Before top loaders and display cases and cards encapsulated in plastic with holograms…there was the ASCCA.
Among the first sports card collecting groups, the American Sports Card Collectors Association held shows in the New York City area where a small, but avid group of adults and kids gathered a couple of times each year to buy, sell and trade.
We recently acquired a set of photos from one of those gatherings, certainly among the earliest three-day weekend “conventions” ever held. The location was a large union hall– District 65 at 13 Astor Place.
They paint a quaint picture of the hobby as it was 45 years ago this May. Tables are stacked with 1960s and early 70s cards held together by rubber bands (!). Check out the photo above and you’ll also see what appears to be a gigantic stack of autographed 3×5 index cards. New England collector Jack Webster tells us via Facebook, “The seated gentleman was Conrad Anderson of Billerica, Massachusetts. I worked with Conrad at General Tire in Reading, Mass. At work the guys called him “Whitey”. He graduated high school with my father and he and his wife (seated next to him) remained friends the rest of their lives.”
There are plenty of publications on show tables.
Lots of pennants.
Back then, with only one main set to collect, most people collected “other stuff” too.
The photo above shows Staten Island dealer Stan Martucci with a Topps vending case being used for transporting inventory. We’re not sure of the year, but it’s likely from the early 1970s and even the empty case today would sell for at least several hundred dollars, if not more.
There’s a 1969 Topps Mantle sitting on the table in front of the Wholesale Cards booth, run by a well-known dealer of the time named Bruce Yeko. The cardboard sign proclaims they have “15 Million Cards in Stock.”
There’s also a photo that shows a kid holding an uncut sheet of 1949 Bowman baseball cards talking with three other youngsters behind a table. I figured it must have been a reprint and didn’t give it much thought.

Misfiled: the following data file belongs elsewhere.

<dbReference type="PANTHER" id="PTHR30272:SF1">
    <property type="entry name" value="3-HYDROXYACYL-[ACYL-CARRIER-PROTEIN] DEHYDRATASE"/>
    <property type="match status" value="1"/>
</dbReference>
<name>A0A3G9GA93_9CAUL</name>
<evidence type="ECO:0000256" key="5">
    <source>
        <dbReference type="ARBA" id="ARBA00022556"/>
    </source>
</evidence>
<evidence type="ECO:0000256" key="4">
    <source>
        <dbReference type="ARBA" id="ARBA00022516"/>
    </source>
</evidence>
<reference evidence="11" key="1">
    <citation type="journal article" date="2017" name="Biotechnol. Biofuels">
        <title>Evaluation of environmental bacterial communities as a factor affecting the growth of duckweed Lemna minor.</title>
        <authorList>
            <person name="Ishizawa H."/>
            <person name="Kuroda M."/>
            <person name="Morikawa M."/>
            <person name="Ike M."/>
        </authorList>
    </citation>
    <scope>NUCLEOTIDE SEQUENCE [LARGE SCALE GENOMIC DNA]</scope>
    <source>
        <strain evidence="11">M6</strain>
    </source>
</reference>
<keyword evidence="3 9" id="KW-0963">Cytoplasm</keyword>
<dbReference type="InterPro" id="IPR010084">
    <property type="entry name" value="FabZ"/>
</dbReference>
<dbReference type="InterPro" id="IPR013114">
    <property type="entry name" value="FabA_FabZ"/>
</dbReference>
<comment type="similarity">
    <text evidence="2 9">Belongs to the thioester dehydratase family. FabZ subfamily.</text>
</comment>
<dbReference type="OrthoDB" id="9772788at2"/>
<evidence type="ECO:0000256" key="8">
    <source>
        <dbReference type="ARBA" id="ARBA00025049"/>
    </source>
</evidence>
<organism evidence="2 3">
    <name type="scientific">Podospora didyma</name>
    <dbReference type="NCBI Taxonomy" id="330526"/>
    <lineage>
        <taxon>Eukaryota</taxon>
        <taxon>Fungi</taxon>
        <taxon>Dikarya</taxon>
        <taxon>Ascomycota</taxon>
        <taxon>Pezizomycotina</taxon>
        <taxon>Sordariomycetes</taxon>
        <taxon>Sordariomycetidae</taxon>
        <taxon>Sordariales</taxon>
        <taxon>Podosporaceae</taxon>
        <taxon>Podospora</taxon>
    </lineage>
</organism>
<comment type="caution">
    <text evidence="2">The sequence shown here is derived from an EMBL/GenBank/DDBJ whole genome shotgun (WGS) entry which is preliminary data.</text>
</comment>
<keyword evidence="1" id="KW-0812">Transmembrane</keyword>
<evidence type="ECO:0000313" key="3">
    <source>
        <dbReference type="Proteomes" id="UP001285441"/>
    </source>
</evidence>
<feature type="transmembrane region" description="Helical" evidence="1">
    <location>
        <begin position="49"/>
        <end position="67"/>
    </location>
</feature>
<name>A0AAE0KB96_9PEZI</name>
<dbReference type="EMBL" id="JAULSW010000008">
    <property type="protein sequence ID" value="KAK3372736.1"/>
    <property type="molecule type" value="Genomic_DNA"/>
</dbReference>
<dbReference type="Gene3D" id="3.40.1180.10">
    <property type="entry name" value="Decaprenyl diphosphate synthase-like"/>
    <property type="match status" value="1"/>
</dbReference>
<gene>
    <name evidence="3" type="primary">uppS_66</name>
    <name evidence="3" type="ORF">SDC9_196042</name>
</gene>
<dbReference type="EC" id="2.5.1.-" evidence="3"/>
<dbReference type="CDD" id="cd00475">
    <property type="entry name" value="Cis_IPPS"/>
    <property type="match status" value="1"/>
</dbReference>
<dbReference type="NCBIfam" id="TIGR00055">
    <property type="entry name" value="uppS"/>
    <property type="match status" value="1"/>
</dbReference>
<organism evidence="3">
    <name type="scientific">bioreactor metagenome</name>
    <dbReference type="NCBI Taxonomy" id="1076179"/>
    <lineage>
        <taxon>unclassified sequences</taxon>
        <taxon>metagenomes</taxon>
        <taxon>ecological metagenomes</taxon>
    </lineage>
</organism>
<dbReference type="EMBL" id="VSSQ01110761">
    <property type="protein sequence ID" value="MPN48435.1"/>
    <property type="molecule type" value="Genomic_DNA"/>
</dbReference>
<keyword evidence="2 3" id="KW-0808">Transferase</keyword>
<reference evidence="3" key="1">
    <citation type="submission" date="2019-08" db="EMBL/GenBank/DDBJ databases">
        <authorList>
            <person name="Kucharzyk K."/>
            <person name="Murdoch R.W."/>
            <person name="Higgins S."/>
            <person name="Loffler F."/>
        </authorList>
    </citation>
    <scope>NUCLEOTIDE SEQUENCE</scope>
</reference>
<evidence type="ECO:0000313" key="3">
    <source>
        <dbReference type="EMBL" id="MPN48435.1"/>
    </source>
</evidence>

I figured wrong.
I had reached out to Rob Lifson, the founder and former president of Robert Edward Auctions. As a long-time collector from the NYC area, I was hoping to see if he could help nail down the year and the location for the show. Rob did just that–and also thought he recognized a few of the people in the photos including the youngster with the Bowman sheet. He checked around and confirmed the kid with the Bowman sheet was indeed…himself. An avid and knowledgeable collector by age 13, Rob got a ride to the shows from his dad.
Speaking of dads, in the first photo in the gallery below, you’ll see a man in a sport coat and slacks standing next to a guy with a beard. The well-dressed visitor is Keith Obermann’s father Ted, who chauffeured the young KO to shows. Keith told me he’s somewhere in the crowd gathered around one of the tables, making a deal. He also pointed out collectors Stan Martyn, Ron Greenwood and Tom Wickman in the crowd of folks behind or in front of the tables. And…Keith, age 14, even wrote a story on the show for The Sports Scoop, an early hobby publication. Greenwood wrote an article as well and you can read both in the gallery below.
The ASCCA events were operated by the collector/promoter Mike Aronstein along with Yeko, Bob and Paul Gallagher (a couple of the Gallagher kids are the ones in the photo with Rob). They produced pin back buttons featuring baseball greats to commemorate each show. One of those buttons is pinned to young Rob Lifson’s shirt and we were able to place the definitive date of the show as the weekend of May 25-27, 1973. It was the first of many shows to come for the group and considering the coverage it received (New York’s CBS affiliate and the New York Times each did extensive features), it was probably one of the most important events in hobby history.
Check out all 12 photos in the gallery below.